Additionally, polybags must be turned inside out so that they balance on the ground and will not fall.
Again only the best topsoil available should be used in any nursery. They must be free draining, friable, sandy clay loam and free from contaminants (chemicals, etc.). You can premix the soil with animal dunks or compost if possible.
Nursery material (polybag)
“To prepare a successful nursery for oil palm, make sure you have decided on the type of nursery you want to establish. The materials you will need for your nursery site will then depend on that,” says Turay.
The most common type of nursery (mostly used by smallholder farmer) will require the following:
- Shading (you must construct a shade that will protect your young plants from direct sun rays.)
- Polybags (Smaller ones for dual state nursery at stage one)
- Larger polybags for single stage nurseries
- Oil palm Seeds and
- Watering can (for smallholder farmers).
Fertilizer and stages applications
The application of fertilizer depends on the type of soil you’re using for your nursery preparation.
Turay says that no fertilizer application should be made until one completely developed leave is visible. This can be seen between 5-8 weeks.
There are highly recommended fertilizers as Grofas Kuning (22:22:10:1) which should be applied four times weekly in its pre-nursery period. These are preferable for the viability of your young plants in the nursery. However, organic compost (animal dunks) can also be used within this pre-nursery period (4-8 weeks) if you do not have Grofas Kuning.
Thinning is perhaps one of the most important procedures to be carried out in the nursery.
According to Turay, thinning ensures that only the most uniform nursery palms which are likely to give the highest yields are planted in the field.
He says that thinning should be carried out when seedlings are about 7 months old when the fronds of adjacent palms have not started to overlap.
Also, thinning and selection at the pre-nursery stage is carried out before transplanting to large polybag (3-4 months stage- for dual-stage nursery), according to Turay.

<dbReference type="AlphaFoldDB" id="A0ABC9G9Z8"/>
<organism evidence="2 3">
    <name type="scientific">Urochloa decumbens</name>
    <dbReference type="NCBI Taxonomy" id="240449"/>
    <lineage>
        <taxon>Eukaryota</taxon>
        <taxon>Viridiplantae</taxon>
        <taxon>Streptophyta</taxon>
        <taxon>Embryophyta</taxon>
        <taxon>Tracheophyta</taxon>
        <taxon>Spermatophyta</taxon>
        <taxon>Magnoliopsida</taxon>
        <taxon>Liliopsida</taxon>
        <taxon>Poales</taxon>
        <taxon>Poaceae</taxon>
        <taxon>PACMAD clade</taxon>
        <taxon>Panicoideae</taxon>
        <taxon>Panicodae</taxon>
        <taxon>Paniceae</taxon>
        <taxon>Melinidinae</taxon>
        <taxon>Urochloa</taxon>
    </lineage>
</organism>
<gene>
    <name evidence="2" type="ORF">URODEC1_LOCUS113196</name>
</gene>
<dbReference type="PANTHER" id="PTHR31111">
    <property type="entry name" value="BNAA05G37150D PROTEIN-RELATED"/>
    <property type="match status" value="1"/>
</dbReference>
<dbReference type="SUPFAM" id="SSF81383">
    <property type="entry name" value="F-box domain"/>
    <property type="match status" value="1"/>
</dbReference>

“This is one of the advantages of the two-stage system when the first stage thinning of undesirable palms can be done quickly over the huge number of young seedlings.
“The main types of undesirable palms (should be thinned) at this stage are as included narrow (grass leaf), rolled leaf, twisted leaf, crinkled leaf and stunted or weak (runts) palms,” he says.
To be successful in your oil palm nursery preparation, the availability of enough water is the key. This is done to ensure the optimum growth of the seedlings.
The polybag soil in the nursery must be carefully moist with no dry patches to allow unimpeded growth and to prevent any dehydration of seedlings.
Make sure you water the seedlings twice every three days for the first 4-8 weeks.
Water requirements (quality and quantity), must be determined before starting site preparation. The easiest source of water is where there is a large natural pond or lake, says Turay.
“The most recommended age of seedlings for planting I would make to any farmer is 12 to 14 months old healthy seedlings with 1-1.3 m height from the base and 13 functional leaves with good width at the collar,” Turay advice.
The Standardized Plant Population is 143 plants per hectare or 57 plants per acre.
Spacing in the field: 9m × 9m × 9m (triangular planting)
Pests and Diseases in the Nursery
Another most important part of oil palm nursery management is pest and disease issues.
Pest infestations and disease infections can cause alarming losses if not recognized at an early stage and brought under control immediately.
However, Turay says that most pest and disease problems can be avoided by correct agronomic and management practices.
Also, common pests in a nursery are ants, red spider mites, crickets, grasshoppers, caterpillars, and rats.
Common diseases are Curvularia, Cercospora, Glomerella and blast disease.
To curtail this issue, routine prophylactic spraying should be a standard practice in the nursery, says Turay.
“In the pre-nursery stage, prophylactic spraying should be carried out twice per week preferably in the morning before foliar application or in the evening after the last watering.
“Insecticides (eg. Kaltane at 25 ml/pump) and fungicides (eg. Captane at 20 gram/pump) for 700 seedlings can be mixed together and the various brands alternated at every spray round,” he says.
Additionally, Turay advice that the pest and disease prophylactic spraying should only be carried out 2-3 months after transplanting and can be mixed with foliar application in the main nursery.
“Normally spraying is done at weekly intervals. Kaltane at 45 ml and Captan at 20 gram per pump for 350 seedlings are usually mixed with 60 gram of Grofas Kuning for prophylactic spraying in the main nursery, with alternate spraying of Rogor at 20 ml and Benlate at 20 gram at every spray round,” says Turay.